In the United States, a "standard" drink is any drink that contains about 0.6 fluid ounces or 14 grams of "pure" alcohol. That's equivalent to a 12-oz. beer containing 5% alcohol, a 5-oz. glass of wine containing 12% alcohol, or a 1.5-oz. shot of 80-proof distilled spirits (40% alcohol); they all contain 0.6 ounces of alcohol.
|12 fluid ounces of regular beer is 5% alcohol||1.5-oz. shot of 80 proof distilled spirits is 40% alcohol||5-oz. glass of table wine is 12% alcohol||16-oz. party cup of regular beer is 1.3 standard drinks|
The typical red party cup shown above is 16 ounces (some are 18 ounces or more!); if you filled it with beer you would be consuming 1.3 drinks.
TThe alcohol content can vary with different types of beer, wine, or malt liquor. If you want to know more about standard or equivalent drinks or the alcohol content of a canned or bottled beverages, go to What is a Standard Drink?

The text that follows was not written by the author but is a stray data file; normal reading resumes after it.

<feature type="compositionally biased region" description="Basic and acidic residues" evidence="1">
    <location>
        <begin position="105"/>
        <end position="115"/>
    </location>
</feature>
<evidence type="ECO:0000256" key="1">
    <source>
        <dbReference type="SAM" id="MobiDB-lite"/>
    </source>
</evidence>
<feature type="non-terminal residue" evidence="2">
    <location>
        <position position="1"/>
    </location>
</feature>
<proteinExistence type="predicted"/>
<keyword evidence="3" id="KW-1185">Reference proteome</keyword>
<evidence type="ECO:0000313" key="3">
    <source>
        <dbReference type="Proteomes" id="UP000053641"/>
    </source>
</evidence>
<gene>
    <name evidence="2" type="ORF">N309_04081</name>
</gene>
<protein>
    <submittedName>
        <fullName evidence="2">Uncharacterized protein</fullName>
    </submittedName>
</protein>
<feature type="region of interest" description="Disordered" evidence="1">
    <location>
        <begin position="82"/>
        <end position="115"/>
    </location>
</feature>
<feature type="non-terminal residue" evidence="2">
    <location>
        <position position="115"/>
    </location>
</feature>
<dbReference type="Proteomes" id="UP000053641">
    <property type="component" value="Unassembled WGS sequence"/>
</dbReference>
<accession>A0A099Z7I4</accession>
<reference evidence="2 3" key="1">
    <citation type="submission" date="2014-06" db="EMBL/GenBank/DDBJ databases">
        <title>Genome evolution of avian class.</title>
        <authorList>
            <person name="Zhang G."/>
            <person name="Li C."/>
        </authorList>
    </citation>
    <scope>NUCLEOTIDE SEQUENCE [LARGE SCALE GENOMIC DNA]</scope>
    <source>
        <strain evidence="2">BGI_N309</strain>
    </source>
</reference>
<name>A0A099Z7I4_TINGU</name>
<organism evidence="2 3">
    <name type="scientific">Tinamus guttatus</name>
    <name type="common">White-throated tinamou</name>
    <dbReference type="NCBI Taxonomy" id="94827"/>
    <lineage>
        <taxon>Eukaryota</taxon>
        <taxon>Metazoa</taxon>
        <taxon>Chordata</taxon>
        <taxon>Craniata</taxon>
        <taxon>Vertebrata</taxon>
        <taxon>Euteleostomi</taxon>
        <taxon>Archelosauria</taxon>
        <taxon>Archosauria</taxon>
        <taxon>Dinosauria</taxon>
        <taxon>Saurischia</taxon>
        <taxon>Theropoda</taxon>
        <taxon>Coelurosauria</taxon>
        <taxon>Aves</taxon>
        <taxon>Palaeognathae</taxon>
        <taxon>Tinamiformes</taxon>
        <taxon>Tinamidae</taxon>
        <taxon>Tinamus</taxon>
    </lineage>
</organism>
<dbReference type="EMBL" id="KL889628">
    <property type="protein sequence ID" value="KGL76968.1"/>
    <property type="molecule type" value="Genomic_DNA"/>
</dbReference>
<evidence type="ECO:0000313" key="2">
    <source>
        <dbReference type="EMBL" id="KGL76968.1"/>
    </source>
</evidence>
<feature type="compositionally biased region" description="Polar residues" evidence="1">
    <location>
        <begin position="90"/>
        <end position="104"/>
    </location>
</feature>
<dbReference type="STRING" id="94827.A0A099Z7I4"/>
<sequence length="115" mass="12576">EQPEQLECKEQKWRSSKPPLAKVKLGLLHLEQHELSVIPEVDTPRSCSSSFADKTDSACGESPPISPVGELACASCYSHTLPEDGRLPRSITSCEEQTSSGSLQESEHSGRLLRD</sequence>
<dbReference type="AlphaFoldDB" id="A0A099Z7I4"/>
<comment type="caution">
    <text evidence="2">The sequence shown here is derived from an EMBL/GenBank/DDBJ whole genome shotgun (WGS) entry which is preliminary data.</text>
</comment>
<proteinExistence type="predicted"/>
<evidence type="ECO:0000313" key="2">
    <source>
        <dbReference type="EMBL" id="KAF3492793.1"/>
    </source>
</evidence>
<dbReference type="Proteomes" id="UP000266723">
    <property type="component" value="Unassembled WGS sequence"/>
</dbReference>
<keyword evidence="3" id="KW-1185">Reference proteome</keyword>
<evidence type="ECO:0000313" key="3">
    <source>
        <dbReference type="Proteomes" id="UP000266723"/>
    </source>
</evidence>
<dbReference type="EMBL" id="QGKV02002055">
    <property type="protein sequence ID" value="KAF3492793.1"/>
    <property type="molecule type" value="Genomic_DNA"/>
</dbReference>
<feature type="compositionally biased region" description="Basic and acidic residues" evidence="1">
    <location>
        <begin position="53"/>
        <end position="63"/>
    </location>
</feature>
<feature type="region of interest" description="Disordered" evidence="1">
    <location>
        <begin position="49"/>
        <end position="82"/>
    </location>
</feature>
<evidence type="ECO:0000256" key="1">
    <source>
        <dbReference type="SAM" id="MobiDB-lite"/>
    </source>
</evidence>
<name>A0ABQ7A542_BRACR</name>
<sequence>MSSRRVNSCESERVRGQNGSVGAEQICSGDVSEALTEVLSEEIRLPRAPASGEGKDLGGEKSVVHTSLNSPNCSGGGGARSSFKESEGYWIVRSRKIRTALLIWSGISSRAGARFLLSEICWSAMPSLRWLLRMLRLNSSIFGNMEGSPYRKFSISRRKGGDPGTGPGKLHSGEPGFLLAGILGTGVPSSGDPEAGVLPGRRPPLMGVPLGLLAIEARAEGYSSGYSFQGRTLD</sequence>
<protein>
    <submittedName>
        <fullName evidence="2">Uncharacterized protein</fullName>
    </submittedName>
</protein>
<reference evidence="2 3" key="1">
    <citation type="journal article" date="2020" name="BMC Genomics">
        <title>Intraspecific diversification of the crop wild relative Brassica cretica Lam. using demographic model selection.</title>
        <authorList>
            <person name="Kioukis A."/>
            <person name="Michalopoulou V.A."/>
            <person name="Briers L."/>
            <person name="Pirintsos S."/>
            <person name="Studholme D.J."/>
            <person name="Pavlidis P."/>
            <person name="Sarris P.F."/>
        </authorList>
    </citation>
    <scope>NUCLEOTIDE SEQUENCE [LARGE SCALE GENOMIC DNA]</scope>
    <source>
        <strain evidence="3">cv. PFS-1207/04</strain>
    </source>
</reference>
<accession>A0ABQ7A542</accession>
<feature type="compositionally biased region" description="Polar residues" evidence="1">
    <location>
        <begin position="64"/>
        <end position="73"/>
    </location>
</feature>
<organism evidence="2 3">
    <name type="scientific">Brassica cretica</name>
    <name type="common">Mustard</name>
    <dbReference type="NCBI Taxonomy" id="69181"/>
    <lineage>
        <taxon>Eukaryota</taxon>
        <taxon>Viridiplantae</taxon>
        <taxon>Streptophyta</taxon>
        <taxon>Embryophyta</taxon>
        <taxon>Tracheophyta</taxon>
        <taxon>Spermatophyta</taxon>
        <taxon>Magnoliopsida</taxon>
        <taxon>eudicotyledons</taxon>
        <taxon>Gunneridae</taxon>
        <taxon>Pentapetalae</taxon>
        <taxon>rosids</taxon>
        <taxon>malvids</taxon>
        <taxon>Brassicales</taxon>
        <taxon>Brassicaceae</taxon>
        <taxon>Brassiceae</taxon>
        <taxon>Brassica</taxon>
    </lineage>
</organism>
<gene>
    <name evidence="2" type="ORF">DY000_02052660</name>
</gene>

How strong is your mixed drink or cocktail? Depending on the recipe, you can have one, two, or more "standard" drinks in one cocktail or mixed drink. Find out at Cocktail content calculator.
Using the red party cup for mixed drinks without a shot glass can easily lead to an unknown quantity of alcohol being consumed and exceeding your tolerance. Let's say you make a mixed drink that is half full of 80-proof hard alcohol and the rest is juice in a red party cup. This "one drink" is really six standard drinks containing 40% alcohol. Mix your own drink; it is your best bet of knowing what goes into it. Using a shot glass to measure is the most accurate way of ensuring you're sticking to a standard drink.
Binge drinking is defined by the National Institute on Alcohol Abuse and Alcoholism as a pattern of alcohol consumption that brings blood alcohol concentration to 0.08 or higher within about two hours. For the typical adult, it's about four or more drinks for women and five or more drinks for men. Know how many (standard) drinks you have, then use the BAC charts to keep yourself at a low risk or safe level.